The best 666 songs of alltime countdown continues every day, all the way to #1. Tuesday’s song is #163:

The Dead Boys – Caught with the Meat in Your Mouth

This furious, filthy, barely two-minute Chuck Berry-inflected punk classic is actually a remake of lead guitarist Cheetah Chrome’s Never Gonna Kill Myself Again, by Chrome’s old (and current) band Rocket from the Tombs, who continue to reunite and tour every couple of years. The best of the Dead Boys versions is probably the one on Night of the Living Dead Boys; the studio track on Young Loud & Snotty features mixing engineer Bob Clearmountain playing bass, uncredited, and doing a creditable job.

February 16, 2010 Posted by | lists, Lists - Best of 2008 etc., Music, music, concert, rock music | , , , , , , , , , , , , , , , , , , , , , , , | Leave a comment

Some More Songs for You While We Fix This Thing

As many of you remember, we’ve had a longstanding tradition here putting up a new song every day, counting down our Top 666 Songs of Alltime list all the way to #1, until we were forced to break with that tradition about three weeks ago. Since it now looks like we may not be in a position to put up a new post every day til about November 1, here are the songs in the list which take us up to that point where we will hopefully resume daily activity here:

284. Procol Harum – Homburg

Very British, very stately, very subtle slap at authority from 1967, ominous organ and piano beneath Gary Brooker’s deadpan voice and one of lyricist Keith Reid’s best early ones. The single had to wait til 1974 to be released on album on Procol’s Best; mp3s are everywhere. The link above is the unintentionally hilarious original promo video.

283. Stiv Bators – A Million Miles Away

Haunting, majestic epic, the best song and sort of title track to Bators’ solo debut Disconnected, recorded as the Dead Boys were self-destructing around 1980 but not released til a few years later. RIP.

282. The Vapors – News at Ten

Furious, exasperated punk rock from the classic New Clear Days lp from 1979 (the same one that spawned their lone American hit, Turning Japanese), a generational battle taken up close and personal: “Still I can’t hear you!!!”

281. Al Stewart – Man for All Seasons

One of the popular 70s British art-rock songwriter’s most epic moments – and he had a bunch of them. This is a classic of existentialist rock, one of his smartest, most philosophical lyrics, slide guitar in the background providing lusciously ominous atmospherics. From the Time Passages lp, 1978, frequently found in the dollar bins at your favorite used vinyl purveyor.  Mp3s are everywhere (the link above is a torrent of the whole album).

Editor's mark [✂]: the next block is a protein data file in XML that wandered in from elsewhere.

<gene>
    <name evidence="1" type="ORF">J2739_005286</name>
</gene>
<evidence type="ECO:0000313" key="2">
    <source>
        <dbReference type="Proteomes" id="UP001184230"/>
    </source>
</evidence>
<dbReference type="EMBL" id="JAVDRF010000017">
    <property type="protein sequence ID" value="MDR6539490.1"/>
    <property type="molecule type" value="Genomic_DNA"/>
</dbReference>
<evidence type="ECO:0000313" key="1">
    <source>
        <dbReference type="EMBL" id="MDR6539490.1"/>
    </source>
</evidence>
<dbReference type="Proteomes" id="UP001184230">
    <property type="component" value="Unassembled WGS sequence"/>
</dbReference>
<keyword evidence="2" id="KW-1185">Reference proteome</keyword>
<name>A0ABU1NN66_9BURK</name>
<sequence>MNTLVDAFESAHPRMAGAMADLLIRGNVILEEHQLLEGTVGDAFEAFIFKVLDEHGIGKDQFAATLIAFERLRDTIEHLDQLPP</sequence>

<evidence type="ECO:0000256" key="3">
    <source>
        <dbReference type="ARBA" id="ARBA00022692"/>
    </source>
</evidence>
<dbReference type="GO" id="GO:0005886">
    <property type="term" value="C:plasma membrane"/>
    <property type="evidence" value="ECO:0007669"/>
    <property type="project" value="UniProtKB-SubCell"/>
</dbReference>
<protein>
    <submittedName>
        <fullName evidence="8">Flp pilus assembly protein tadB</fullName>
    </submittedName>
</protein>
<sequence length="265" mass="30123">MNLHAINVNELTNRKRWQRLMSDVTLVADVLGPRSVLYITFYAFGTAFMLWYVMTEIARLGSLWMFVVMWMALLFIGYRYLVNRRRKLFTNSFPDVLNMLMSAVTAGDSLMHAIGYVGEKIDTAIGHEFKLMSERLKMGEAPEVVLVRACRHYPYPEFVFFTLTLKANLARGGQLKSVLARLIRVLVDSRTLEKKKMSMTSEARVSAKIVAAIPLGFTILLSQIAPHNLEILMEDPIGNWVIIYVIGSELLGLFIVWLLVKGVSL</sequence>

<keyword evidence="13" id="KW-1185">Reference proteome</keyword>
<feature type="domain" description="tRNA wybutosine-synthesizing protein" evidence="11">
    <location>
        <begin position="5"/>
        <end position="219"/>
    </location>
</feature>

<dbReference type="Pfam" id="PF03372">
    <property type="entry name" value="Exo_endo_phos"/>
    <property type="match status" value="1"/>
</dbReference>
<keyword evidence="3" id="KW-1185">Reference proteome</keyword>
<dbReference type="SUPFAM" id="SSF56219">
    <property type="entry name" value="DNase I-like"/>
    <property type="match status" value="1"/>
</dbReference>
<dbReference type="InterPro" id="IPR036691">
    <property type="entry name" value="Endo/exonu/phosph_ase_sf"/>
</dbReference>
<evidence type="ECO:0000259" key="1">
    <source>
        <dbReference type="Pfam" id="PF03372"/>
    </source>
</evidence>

280. The Dead Boys – Detention Home

Never recorded in the studio, this careening, menacing number was a live showstopper and one of the punk legends’ best songs. The best version is on the classic Night of the Living Dead Boys album from 1981, Jimmy Zero and Cheetah Chrome’s guitars screaming with feedback as the late Stiv Bators snarls his murderous lyrics.

279. Roxy Music – Out of the Blue

Haunting, swaying minor-key art-rock anthem, one of Bryan Ferry’s darkest numbers despite the upbeat lyrics. The studio version on the Country Life lp isn’t bad, but in concert the band went nuts with it. The link above is a tasty live clip from 1976. There are also delicious versions on the Roxy Music Live lp from the same year as well as the 2002 live reunion double cd, but the best is from the first live reunion cd featuring one of Phil Manzanera’s most exhilarating solos ever.

278. The Doors – The End

Listen closely: this is a pop song that morphs into a raga. Sure, it’s a “classic rock” standard, but deservedly so. Ray Manzarek’s swirling, funereal Balkan organ in tandem with Robbie Krieger’s evil guitar runs over John Densmore’s equally evil, crashing drums make the vocals almost an afterthought. “Mother, I want to fuck you!!!” Whatever.

277. The Church – Life Speeds Up

This macabre Syd Barrett-inflected epic was a mid-80s concert staple for the extraordinary, still vital Australian art-rockers. As Steve Kilbey has noted, the studio version on the 1988 double lp retrospective Hindsight is a bit stiff, but it’s still great. And there are bootlegs out there: Church fans are obsessive and generous with their files.

276. The Damned – Plan 9 Channel 7

The punk legends’ best song is this ornate, darkly anthemic masterpiece. The lyrics don’t make much sense – they seem to be about falling asleep with the tv on – but the raging guitar against a haunting organ backdrop are one of the high points in goth music. There are a million live tracks kicking around, many of them excellent, but it’s the 1979 studio version from the impressively diverse Machine Gun Etiquette lp that’s the classic.

275. The Church – The Maven